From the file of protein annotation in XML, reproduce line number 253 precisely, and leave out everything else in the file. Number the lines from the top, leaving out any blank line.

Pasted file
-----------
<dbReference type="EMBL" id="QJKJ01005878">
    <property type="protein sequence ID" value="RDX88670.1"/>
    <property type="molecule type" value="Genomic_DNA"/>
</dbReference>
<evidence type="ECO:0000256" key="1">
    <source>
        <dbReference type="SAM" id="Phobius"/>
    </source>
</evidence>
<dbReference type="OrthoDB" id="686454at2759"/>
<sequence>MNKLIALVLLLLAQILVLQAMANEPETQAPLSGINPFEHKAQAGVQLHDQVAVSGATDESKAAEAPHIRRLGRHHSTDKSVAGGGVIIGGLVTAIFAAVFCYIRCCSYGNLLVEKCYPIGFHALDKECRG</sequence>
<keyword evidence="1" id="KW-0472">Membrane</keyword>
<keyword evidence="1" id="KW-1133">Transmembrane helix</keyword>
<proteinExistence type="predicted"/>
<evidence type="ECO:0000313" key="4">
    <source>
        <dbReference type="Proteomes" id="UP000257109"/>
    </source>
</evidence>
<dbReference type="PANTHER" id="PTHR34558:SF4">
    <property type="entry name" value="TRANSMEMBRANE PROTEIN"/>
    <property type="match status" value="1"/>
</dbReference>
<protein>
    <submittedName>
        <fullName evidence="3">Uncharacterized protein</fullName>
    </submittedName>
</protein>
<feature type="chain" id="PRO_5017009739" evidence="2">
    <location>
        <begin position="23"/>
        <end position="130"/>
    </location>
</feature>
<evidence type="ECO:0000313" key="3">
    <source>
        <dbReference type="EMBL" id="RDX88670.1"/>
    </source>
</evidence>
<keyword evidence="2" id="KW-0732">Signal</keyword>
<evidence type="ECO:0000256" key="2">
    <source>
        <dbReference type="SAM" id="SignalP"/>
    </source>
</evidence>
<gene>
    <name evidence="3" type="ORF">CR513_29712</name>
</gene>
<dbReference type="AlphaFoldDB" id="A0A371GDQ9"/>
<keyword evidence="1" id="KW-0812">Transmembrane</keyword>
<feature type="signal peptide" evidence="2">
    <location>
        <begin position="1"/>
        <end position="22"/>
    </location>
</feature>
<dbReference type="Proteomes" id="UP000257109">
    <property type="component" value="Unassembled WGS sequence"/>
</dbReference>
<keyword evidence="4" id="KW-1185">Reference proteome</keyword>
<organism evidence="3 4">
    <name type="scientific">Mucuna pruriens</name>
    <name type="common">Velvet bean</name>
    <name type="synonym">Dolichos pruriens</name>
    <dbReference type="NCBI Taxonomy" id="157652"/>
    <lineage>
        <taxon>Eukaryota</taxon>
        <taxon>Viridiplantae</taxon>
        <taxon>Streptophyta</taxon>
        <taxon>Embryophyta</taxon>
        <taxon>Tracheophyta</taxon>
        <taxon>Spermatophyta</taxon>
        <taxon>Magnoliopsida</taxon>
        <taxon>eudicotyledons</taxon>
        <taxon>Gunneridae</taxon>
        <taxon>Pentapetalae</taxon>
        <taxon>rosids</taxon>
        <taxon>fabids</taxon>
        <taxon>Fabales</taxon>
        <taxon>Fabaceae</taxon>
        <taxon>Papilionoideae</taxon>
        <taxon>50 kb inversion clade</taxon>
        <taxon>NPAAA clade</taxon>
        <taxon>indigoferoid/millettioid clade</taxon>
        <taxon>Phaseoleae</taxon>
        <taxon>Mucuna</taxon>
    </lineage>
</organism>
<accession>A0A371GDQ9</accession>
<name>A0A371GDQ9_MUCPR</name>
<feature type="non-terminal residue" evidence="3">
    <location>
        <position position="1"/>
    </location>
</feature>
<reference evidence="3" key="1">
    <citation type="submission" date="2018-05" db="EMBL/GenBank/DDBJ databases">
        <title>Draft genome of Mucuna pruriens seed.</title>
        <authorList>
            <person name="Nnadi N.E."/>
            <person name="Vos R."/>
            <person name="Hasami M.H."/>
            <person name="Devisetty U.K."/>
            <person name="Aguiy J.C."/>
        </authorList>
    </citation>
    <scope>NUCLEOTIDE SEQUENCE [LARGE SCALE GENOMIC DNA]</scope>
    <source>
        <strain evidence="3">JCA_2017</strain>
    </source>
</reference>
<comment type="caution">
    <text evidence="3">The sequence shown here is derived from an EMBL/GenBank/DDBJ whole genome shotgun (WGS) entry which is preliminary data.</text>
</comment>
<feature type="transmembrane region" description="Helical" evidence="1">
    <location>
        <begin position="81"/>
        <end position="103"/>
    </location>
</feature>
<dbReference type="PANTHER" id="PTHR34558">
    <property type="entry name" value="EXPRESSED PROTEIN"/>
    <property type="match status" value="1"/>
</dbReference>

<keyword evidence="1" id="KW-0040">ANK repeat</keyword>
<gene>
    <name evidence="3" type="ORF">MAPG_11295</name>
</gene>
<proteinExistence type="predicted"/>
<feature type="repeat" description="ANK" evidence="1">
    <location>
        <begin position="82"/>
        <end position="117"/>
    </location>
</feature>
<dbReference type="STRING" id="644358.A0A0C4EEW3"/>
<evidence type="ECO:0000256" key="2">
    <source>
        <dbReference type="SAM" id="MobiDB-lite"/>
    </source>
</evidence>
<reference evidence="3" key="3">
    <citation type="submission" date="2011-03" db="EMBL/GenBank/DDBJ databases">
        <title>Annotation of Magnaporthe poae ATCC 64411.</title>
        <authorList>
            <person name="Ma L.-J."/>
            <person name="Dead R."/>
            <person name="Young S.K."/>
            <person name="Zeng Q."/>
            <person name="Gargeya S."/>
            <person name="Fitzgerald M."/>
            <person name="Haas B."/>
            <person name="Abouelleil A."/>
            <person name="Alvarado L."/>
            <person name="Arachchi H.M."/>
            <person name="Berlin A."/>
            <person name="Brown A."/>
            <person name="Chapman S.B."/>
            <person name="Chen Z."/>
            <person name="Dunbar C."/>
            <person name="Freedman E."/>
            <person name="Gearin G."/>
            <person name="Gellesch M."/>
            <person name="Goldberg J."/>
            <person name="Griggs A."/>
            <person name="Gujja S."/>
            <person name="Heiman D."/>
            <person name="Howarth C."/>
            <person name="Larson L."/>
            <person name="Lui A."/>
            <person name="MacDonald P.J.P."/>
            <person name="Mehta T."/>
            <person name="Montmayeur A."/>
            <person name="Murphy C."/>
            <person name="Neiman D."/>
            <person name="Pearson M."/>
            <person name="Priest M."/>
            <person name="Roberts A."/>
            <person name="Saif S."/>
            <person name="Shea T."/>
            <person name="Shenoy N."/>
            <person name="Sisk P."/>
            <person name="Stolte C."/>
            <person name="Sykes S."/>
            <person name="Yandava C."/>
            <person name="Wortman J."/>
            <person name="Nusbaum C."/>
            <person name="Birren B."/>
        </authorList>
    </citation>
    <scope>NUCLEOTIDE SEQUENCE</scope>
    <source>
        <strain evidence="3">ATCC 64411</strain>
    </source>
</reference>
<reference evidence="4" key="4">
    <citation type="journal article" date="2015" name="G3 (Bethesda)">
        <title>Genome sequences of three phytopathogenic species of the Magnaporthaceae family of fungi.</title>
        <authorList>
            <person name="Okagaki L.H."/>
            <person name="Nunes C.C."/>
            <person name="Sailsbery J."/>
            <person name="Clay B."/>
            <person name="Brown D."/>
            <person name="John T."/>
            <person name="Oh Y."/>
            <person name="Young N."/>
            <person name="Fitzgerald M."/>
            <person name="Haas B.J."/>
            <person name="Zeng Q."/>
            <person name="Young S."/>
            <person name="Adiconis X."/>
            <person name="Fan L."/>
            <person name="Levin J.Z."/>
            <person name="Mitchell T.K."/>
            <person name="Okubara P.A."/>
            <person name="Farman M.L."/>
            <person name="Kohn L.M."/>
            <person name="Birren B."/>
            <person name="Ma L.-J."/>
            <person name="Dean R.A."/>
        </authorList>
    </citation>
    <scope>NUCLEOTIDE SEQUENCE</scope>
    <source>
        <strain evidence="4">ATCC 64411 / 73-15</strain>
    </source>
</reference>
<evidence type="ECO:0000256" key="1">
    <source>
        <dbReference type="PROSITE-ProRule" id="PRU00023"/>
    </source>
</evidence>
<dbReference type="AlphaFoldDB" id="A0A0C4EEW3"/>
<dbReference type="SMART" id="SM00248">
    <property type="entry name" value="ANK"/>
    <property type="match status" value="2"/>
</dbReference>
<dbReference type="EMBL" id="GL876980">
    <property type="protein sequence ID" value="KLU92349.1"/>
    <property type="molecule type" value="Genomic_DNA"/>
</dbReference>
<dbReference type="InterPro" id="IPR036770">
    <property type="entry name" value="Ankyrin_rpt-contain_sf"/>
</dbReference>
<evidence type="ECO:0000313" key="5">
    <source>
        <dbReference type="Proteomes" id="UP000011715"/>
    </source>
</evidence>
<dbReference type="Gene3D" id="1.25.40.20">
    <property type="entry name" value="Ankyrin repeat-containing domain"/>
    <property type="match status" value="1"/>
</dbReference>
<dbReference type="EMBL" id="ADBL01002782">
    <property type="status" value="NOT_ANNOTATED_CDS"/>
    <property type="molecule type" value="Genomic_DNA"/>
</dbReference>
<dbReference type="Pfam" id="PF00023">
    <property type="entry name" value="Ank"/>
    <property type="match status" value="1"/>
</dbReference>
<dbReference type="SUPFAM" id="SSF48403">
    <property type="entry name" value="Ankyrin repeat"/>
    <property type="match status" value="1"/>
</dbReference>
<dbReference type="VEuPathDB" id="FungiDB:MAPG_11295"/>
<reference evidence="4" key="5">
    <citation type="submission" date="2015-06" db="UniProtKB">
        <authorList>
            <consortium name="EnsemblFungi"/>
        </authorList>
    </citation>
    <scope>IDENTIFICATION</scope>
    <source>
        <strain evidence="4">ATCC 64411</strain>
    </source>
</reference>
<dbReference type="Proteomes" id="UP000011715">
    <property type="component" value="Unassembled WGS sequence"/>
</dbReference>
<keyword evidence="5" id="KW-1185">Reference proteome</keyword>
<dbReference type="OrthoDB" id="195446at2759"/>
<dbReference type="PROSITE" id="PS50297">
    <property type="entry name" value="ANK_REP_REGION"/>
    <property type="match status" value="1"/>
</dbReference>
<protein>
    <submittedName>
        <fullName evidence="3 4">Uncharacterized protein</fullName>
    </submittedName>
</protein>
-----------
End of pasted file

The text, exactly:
    <property type="match status" value="1"/>